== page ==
The New Allowance: Putting Your Kids To Work

By Linsey Knerl | March 25, 2011 AAA
The New Allowance: Putting Your Kids To Work

Old-fashioned allowance had its place, but can it actually do more harm in today's society than good? We look at why creating jobs at home for kids to earn money is better than the "pay up" mentality of just a few years ago. Here are five great consequences that can come from the experience of having kids, at any age, earn their keep. (For related reading, also take a look at 7 Things Kids Can Definitely Do Without.)

TUTORIAL: Introduction To Banking And Saving

Curbing Entitlement
Society, as a whole, generally frowns on the concept of a capable adult receiving weekly payment in return for doing absolutely nothing. This idea of unearned benefits is one that understandably has a place - especially in a short term arrangement - but is not the goal that most parents have for their children. Professional mentor "Marnie" of Marnie.com makes her opinion of this very clear to her own children. "Allowance is simply welfare for children. Within a matter of weeks, the child feels entitled to receive money, at specific intervals, as payment for not working."

What then, can parents do to nip the feeling of entitlement in the bud? As soon as they are old enough to pick up their own toys, for instance, it's time to expect some additional and age-appropriate chore work from them. While kids that don't work will still have their basic needs met, the video games and fancy extras will wait until they are willing to pitch in around the home.

Working Towards a Goal
One of the obvious benefits of having kids earn their cash is that it helps to draw a direct correlation between work and rewards. Erica Sandberg, author of "Expecting Money: The Essential Financial Plan for New and Growing Families" couldn't agree more. "As a mother to an eight year old daughter, I put her to work all the time. Right now Lillian is saving for the new American Girl doll, which is very expensive."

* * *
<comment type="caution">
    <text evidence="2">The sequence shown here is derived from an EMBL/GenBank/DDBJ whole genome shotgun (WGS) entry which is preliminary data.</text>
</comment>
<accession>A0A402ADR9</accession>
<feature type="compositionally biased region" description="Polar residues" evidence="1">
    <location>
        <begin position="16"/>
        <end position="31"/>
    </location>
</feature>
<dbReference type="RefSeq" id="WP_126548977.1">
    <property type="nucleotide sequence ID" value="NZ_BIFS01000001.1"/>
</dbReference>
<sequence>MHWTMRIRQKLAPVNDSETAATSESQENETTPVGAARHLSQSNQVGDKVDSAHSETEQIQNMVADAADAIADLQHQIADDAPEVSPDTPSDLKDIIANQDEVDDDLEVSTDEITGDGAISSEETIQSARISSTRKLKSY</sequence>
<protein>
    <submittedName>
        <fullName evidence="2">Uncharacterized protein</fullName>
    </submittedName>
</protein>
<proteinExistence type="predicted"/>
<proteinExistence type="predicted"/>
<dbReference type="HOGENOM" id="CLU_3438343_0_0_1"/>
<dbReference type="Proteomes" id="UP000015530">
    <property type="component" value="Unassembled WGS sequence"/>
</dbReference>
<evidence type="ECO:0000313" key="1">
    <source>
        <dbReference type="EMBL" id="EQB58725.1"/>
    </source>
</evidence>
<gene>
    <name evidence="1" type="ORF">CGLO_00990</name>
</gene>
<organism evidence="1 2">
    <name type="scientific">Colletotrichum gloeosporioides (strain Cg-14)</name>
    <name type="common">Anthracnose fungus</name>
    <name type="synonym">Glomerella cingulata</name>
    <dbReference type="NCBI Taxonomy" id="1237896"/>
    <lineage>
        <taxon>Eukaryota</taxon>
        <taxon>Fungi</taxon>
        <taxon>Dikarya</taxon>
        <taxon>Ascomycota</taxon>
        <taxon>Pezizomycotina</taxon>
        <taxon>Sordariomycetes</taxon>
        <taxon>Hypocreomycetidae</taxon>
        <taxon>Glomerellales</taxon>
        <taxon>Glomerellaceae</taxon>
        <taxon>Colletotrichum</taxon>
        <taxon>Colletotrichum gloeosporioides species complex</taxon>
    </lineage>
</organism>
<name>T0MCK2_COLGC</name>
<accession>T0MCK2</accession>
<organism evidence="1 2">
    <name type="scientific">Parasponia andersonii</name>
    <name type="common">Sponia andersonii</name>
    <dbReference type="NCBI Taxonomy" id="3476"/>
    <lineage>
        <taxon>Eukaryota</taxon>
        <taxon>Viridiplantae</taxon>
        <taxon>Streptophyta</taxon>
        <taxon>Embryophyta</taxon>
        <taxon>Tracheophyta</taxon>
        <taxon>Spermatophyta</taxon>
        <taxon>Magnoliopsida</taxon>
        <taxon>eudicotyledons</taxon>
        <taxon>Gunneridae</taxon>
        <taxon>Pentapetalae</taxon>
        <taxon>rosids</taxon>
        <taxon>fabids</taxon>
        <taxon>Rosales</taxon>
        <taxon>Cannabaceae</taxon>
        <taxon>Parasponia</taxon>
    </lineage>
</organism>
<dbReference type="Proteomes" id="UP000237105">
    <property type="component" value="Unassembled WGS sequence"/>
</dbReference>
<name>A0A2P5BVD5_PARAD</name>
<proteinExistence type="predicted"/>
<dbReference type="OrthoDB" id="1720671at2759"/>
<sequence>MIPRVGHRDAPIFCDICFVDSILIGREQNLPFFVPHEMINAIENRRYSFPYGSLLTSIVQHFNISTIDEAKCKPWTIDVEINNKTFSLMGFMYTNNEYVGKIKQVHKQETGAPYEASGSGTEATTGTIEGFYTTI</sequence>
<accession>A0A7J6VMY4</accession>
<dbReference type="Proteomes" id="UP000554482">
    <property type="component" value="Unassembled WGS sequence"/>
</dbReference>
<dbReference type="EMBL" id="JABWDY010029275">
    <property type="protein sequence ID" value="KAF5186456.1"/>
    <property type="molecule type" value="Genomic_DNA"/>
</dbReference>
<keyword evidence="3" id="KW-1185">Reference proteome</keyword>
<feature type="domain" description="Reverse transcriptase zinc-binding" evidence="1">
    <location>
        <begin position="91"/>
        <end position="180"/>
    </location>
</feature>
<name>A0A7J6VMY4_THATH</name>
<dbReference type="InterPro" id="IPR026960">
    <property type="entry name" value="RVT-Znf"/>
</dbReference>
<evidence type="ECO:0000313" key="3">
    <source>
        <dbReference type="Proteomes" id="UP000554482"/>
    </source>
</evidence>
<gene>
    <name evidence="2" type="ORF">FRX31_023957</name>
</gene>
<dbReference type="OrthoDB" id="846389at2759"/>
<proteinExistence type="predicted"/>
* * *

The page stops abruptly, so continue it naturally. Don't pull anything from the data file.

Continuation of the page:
Tasks that may be appropriate for a child in this age range include organizing toys, clothes or books, and folding and putting away laundry. By starting at an age when kids begin to ask for particular consumer items, you can help them to see that nothing in life is truly without a cost.

Valuing their Possessions
If parents find that kids are continually leaving expensive gadgets or collectibles underfoot, it may be the perfect time to stop buying these items for them altogether. By having your son or daughter pay up for their gimmee list, they will associate all the hard hours with the value that item now has for them. While painful for a parent to watch, just one instance of leaving a hard-earned possession on the bus, in the wash or where the dog can get it is usually all it takes to learn this lesson.

TUTORIAL: Budgeting Basics

Prioritizing Needs vs. Wants
Parents have the daunting task of feeding, clothing and caring for the basic and very important needs of a child. They do not need to feel responsible for succumbing to every fashion trend or consumer fad, however. When kids identify that they "need" anything that isn't truly an essential, this is the perfect time to incorporate an at-home job. Kids can learn so much from the process, and it will better equip them to differentiate between the "must-haves" and the "nice-to-haves" as an adult. With the glut of consumer credit now available to adults, this is a skill that they can't afford not to master.

Creating an Entrepreneurial Spirit
Not only can having your child work for you from home help them meet significant short-term goals, it can instill just the initiative they need to accomplish big things in their adult life. Watching a self-employed parent work from home, for example, can be one piece of the puzzle, and if kids are enlisted to help in the family business, their chances of becoming a self-starter increase dramatically.

Business owner Erin Cheyne shares "when I was about seven or eight years old, my dad quit his day job and started his own company full time. I started getting an allowance when he needed help sealing and putting stamps on about a hundred letters in those first few weeks." This ambitious task was a main factor in the business leader's own success.

The Bottom Line
As with any important lesson in the life of a child, the values taught with a chore-based earnings system will take time to truly grasp. Mistakes will certainly be made, and it requires more discipline than just handing over a $10 bill every Friday. If done correctly, however, the life application can have an enormous return, one that goes far beyond the value of the actual currency. (For additional reading, also check out 5 Financial Lessons You Must Teach Your Kids.)

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